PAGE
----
Parshot Festivals

Ain’t it a joy to complain?

  • RabbiAriShishler
Sol visits his old friend, Abe, who has recently acquired a new dog.
by Rabbi Ari Shishler, Chabad of Strathavon | Feb 14, 2019

“Nu, vot kind of dog is he?” asks Sol.

“He’s a Jewish dog, and his name is Irving,” Abe replies.

“Votch dis,” Abe continues, as he cocks his head towards the dog. “Irving, fetch!”

Irving ambles over to the door, slowly turns around, and starts to speak: “Why are you talking to me like that? You constantly order me around, “Irving, sit! Irving, stay! Irving, out!” What am I, gehakte herring? You expect me to sleep on the floor, with my arthritis... You feed me farkakta food full of salt and fat, it tastes like dreck! You should eat it someday! You never even take me for a decent walk! It’s out of the house, a few steps, and right back. Maybe if I could stretch out a little, my sciatica wouldn’t kill me so much!”

Sol is gobsmacked, “Abe, your dog is amazing!”

“I don’t know,” Abe replies, “I think this dog has a hearing problem. I said ‘fetch’, and he thought I said ‘kvetch’.”

Ever since our forty-year tour through the Sinai desert, we Jews have complained aplenty.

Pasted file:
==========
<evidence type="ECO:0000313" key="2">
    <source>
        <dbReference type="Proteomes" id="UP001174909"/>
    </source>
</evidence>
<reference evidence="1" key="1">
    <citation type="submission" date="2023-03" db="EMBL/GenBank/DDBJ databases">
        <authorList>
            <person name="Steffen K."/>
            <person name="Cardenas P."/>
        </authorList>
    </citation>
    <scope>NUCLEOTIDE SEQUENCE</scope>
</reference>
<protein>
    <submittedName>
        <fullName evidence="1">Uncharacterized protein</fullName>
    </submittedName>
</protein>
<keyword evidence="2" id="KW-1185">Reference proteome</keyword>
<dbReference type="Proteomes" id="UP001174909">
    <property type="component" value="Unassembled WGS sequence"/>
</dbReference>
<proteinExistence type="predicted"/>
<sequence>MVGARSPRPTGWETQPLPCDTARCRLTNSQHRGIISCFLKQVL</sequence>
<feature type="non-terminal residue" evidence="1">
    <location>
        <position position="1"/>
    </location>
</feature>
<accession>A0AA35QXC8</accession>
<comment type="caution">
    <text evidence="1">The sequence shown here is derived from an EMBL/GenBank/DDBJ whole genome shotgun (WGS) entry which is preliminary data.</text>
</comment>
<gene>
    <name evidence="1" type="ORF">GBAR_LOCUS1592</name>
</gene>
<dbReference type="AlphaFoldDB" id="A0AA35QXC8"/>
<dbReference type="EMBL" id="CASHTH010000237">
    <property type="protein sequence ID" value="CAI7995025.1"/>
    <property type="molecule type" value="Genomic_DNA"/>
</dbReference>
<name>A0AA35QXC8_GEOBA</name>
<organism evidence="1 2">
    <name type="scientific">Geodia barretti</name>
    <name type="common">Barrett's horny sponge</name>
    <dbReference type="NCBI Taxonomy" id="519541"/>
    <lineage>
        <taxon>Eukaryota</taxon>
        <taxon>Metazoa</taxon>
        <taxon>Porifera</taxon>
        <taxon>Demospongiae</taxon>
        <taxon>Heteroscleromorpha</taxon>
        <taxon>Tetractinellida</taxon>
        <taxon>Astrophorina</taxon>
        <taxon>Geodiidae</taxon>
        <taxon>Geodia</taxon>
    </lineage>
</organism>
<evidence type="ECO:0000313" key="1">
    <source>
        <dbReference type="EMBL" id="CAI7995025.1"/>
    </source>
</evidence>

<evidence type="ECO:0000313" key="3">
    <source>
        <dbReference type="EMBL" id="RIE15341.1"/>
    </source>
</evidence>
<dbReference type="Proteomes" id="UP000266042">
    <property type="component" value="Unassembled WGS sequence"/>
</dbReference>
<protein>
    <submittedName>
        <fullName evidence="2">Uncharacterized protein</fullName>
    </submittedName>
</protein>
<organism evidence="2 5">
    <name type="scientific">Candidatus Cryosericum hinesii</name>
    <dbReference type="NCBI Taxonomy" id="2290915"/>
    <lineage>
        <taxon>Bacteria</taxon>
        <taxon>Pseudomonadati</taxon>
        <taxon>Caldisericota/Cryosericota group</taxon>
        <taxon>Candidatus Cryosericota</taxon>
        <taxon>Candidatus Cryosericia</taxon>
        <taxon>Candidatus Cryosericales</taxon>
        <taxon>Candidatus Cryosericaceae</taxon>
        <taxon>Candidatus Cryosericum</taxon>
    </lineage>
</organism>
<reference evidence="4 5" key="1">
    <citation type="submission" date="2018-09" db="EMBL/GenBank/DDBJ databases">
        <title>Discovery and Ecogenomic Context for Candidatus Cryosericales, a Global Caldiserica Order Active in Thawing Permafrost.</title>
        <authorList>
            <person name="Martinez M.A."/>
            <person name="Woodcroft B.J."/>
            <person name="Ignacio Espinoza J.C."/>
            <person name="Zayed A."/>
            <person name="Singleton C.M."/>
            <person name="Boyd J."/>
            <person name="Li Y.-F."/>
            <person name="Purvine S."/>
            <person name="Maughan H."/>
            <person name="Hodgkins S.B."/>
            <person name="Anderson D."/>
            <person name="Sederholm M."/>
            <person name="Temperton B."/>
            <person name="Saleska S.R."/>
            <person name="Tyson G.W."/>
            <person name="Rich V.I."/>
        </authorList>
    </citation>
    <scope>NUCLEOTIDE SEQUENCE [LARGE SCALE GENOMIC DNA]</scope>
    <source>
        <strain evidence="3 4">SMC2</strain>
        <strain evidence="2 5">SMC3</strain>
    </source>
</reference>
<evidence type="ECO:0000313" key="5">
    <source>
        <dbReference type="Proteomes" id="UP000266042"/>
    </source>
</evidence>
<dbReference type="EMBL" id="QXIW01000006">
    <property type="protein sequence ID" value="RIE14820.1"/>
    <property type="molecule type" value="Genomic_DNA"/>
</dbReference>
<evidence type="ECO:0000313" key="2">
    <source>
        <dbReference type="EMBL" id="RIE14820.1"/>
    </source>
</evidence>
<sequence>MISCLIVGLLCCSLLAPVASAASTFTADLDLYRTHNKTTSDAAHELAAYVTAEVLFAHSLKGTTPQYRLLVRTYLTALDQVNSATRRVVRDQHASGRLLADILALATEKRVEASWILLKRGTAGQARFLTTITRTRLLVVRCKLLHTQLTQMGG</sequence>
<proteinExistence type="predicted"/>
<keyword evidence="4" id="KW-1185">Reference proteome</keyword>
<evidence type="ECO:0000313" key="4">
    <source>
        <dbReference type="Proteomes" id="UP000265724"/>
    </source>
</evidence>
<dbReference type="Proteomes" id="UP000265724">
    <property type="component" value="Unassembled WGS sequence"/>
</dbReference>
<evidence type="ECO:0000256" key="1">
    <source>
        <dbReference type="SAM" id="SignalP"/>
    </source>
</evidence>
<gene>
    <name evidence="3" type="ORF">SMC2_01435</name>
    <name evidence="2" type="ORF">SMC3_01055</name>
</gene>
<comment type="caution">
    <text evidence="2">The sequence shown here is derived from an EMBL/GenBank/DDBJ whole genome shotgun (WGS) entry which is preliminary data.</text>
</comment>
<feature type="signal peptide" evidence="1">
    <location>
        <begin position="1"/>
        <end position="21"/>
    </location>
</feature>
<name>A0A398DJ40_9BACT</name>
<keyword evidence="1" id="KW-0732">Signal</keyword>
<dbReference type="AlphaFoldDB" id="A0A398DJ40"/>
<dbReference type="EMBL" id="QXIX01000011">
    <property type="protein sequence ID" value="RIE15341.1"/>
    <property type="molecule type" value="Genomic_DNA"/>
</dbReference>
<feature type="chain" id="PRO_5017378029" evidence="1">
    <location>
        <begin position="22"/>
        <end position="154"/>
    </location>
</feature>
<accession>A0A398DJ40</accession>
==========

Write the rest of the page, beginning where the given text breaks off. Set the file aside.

Our family is either too meddling or totally unsupportive; our community is too small and nosey, yet too big for us to make a difference; our leaders are flawed and the weather’s never right; our salaries are insufficient, our budget overwhelming; government is useless, and the country’s going down the tubes.

It’s so easy to fall into the whinging habit, especially when we feel our complaints are justified.

How do you break the kvetch syndrome?

Judaism offers a sixty-day programme of attitude-adjustment – and we’re in the middle of it now. We call it the month of Adar, and this year, we get double the value (it’s a leap year, when we have two Adars).

The Talmud says “Mishenichnas Adar marbim besimcha”, (when Adar enters, we increase in joy). Adar centres on Purim, which commemorates a time when Jews had plenty to complain about. We were a long way from home, trapped in a foreign land, where the Prime Minister (Haman) had carte blanche to launch an anti-Semitic genocide.

Strangely, those Jews didn’t complain; they became proactive.

First, the community pulled together. Then, they re-committed to their Judaism, and prayed for a miracle. Thanks to their proactive approach, the inevitable tragedy became instead a cause for celebration.

Each Adar, we are offered the same opportunity. We’ll always find reasons to complain, but Adar is about joy. Joy comes from active participation, rather than armchair grumbling. Joy strengthens when we unite with our community. Joy means that circumstances don’t paralyze you, but that you can generate your own happiness, under any circumstances. And the secret of joy is to recognise that G-d is in charge, and can fix it all in a heartbeat.

We’ve got two months of potential simcha – joy without limitations. We should grab the opportunity.


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